When I started working at The Daily Californian, I was sure that I wanted to be a journalist.
I applied to the news department as my second choice, if only because I was afraid I wouldn’t get hired. As a copy editor my first two semesters, I looked longingly at the general assignment reporters who spent hours in the office calling sources and joking with one another. They seemed to have some sense of purpose that was lacking for me in the night department, perhaps because most of our job entailed writing clever headlines and replacing “less” with “fewer.” It was at a time in my life — first-year freshman, majoring in undeclared — where I craved purpose.
So when I was hired to the news department, I was ecstatic. I wrote a long-term feature. I volunteered for assignments taking me to Sacramento and the René C. Davidson Courthouse. I stayed up until all hours of the night covering protests and editing stories, feeling proud to be sharing the truth.
There was always the niggling doubt in the back of my mind about my chosen profession — I’m petrified of calling people on the phone, despite hundreds of interviews, and I’m bad at making deadline (case in point: I’m finishing this column four days late).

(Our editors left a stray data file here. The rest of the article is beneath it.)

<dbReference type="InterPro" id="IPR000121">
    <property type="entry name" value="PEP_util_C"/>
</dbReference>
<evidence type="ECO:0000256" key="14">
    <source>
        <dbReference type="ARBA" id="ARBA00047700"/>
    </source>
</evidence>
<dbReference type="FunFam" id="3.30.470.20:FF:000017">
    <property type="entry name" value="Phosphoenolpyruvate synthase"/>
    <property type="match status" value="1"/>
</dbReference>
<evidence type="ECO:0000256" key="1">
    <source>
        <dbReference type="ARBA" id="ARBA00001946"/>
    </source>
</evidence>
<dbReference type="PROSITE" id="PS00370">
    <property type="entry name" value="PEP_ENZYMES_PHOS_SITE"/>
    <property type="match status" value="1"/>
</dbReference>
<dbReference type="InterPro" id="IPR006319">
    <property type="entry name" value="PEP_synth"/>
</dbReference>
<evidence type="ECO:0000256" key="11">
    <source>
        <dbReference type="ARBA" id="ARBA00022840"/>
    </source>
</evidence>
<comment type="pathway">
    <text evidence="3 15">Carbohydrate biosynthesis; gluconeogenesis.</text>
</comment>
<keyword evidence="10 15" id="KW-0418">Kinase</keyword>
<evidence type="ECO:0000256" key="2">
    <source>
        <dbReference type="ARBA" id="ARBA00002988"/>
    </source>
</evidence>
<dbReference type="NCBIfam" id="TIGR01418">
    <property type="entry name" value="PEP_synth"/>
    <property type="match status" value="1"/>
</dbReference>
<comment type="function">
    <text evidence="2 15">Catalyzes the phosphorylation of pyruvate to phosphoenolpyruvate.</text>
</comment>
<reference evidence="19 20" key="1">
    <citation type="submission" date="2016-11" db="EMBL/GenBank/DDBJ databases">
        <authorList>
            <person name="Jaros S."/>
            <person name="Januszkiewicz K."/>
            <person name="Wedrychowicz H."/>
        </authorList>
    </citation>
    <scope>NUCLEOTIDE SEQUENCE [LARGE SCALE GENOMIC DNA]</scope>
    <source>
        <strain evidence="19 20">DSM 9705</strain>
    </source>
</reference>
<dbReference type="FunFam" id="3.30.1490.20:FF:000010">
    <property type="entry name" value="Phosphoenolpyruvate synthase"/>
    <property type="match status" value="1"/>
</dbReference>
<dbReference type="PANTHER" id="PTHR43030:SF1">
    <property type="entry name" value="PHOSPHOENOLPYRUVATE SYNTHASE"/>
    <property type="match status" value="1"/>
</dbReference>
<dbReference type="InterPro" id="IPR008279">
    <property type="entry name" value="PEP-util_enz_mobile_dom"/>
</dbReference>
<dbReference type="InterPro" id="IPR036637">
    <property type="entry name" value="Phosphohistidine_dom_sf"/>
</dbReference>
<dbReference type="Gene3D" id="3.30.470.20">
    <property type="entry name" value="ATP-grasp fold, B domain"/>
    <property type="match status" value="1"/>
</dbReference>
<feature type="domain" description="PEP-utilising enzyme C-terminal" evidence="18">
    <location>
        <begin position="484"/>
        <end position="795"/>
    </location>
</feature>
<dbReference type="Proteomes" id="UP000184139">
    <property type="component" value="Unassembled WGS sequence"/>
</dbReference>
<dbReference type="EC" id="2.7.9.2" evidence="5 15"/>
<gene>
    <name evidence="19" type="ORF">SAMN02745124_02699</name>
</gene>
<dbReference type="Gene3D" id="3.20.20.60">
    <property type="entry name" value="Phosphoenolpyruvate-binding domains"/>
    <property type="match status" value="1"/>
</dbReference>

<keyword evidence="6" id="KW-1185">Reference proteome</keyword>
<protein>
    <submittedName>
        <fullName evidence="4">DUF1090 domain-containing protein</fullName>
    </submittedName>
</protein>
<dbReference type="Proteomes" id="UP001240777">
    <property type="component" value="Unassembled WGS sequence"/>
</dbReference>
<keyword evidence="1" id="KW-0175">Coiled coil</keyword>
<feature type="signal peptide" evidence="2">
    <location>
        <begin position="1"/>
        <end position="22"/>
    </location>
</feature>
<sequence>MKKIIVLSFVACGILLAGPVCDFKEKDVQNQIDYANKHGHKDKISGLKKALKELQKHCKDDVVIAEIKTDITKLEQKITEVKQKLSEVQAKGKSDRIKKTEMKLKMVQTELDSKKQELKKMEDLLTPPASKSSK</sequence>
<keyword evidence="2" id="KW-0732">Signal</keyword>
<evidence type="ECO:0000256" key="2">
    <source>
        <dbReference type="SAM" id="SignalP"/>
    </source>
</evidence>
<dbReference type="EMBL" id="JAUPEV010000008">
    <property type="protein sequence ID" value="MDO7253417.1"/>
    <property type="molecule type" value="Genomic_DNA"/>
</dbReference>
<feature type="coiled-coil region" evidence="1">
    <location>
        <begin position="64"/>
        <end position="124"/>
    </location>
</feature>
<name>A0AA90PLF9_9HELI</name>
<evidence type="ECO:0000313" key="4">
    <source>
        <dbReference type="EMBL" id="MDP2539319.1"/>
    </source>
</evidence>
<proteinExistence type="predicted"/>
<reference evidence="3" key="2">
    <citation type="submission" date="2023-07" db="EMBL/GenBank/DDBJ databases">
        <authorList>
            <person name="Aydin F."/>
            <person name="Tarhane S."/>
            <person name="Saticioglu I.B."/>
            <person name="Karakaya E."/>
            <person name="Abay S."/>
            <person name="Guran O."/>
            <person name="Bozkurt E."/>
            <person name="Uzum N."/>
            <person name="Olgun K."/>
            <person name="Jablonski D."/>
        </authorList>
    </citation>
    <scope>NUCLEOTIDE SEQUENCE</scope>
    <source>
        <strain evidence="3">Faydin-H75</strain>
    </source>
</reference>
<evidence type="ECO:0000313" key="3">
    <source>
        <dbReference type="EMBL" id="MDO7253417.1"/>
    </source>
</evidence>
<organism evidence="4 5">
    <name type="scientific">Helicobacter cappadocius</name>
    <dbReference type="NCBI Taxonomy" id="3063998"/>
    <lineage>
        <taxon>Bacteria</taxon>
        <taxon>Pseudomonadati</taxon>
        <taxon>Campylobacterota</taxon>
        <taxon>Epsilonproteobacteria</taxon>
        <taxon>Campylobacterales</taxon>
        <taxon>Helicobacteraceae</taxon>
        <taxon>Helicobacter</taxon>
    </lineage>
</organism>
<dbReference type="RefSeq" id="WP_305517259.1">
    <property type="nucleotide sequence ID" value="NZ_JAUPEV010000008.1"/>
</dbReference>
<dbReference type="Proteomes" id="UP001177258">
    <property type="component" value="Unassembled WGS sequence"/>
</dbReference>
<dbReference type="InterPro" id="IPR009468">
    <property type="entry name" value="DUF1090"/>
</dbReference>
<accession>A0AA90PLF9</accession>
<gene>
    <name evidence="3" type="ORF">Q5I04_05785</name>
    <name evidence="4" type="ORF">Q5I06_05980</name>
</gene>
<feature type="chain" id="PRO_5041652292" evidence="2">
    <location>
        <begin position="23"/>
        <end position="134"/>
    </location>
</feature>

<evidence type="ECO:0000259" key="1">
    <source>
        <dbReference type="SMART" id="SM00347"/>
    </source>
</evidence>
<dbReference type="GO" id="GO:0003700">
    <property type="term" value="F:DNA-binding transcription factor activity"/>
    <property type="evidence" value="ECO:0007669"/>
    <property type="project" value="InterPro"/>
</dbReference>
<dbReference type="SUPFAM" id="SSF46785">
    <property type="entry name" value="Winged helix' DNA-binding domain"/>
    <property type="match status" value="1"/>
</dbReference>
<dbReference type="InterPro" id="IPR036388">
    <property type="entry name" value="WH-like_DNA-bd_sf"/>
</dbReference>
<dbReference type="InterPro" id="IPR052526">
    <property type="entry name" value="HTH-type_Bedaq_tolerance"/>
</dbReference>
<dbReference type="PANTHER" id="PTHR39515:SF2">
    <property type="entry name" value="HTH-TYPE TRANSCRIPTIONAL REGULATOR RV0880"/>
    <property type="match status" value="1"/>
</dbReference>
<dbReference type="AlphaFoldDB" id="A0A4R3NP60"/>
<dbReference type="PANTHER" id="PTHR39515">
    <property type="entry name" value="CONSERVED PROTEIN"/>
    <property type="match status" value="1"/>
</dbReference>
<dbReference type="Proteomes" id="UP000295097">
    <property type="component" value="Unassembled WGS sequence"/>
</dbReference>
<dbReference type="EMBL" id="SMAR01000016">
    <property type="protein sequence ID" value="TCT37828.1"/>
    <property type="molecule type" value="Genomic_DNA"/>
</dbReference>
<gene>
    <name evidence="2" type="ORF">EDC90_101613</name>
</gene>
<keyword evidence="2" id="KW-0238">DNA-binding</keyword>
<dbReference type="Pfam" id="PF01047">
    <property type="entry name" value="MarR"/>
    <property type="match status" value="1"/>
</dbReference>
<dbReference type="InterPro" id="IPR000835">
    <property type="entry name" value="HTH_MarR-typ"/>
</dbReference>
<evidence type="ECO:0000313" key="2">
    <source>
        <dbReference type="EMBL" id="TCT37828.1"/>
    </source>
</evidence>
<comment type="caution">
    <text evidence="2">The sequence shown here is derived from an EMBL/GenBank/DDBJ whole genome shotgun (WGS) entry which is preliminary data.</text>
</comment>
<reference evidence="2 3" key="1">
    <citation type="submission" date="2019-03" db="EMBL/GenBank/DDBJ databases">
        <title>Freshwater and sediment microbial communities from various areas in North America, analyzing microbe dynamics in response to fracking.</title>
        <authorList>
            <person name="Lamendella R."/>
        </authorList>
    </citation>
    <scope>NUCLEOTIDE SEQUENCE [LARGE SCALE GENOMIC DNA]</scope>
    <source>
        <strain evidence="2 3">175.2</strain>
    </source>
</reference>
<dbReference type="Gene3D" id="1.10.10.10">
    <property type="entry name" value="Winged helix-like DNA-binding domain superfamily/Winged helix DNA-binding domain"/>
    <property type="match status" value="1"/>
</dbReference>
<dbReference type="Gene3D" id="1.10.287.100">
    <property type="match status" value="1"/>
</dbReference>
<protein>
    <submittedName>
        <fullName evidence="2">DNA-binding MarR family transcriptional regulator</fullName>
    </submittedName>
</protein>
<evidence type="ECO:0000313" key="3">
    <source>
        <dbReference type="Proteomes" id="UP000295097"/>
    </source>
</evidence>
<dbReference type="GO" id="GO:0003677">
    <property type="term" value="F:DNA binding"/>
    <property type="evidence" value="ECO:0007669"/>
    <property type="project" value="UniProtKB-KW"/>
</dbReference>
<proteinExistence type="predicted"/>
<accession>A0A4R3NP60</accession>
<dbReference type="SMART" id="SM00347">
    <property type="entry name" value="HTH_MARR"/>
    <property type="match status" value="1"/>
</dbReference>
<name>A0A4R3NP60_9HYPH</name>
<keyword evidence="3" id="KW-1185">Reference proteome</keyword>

Moreover, I was starting to feel the fatigue that I think most journalists experience and must learn to push through. It’s the fatigue that settles in when you have to put yourself out there, time and time again, to talk to sources who resent you for prying. The fatigue when you find out that the people you talked to for a story didn’t feel heard. The fatigue when you write an emotional piece on some injustice, only to realize no one really cares, and they all think you’re fake news anyway.
I tried to keep pushing through. But at some point, I realized that I couldn’t ignore the weariness or the doubts. I didn’t think I could be happy pursuing a career in journalism.
This juncture came about as I was finishing up my last few weeks as managing editor, marking the end of a year of rarely sleeping, juggling content from 10 different sections and spearheading coverage of the rampant sexual harassment at UC Berkeley. Being managing editor was the most rewarding — and most challenging — experience I’ve had at UC Berkeley, and I don’t regret a thing.
But my dwindling confidence in my ability to be a reporter has been countered by a passion for science, spurred by summer research on soil moisture in Yosemite National Park. And the same things that I have found satisfaction in as a reporter — becoming an expert on the smallest of issues, analyzing others’ ideas — I am able to appreciate in science. I love working through a problem and stepping back to see it from a different angle, feeling that heady rush of euphoria when my simulation finally runs or my results start to mean something.
With newfound clarity, I overcorrected, tacking on research internships and taking as many technicals as I could. I avoided the Daily Cal almost entirely, casting it off as an outdated cloak of my younger days.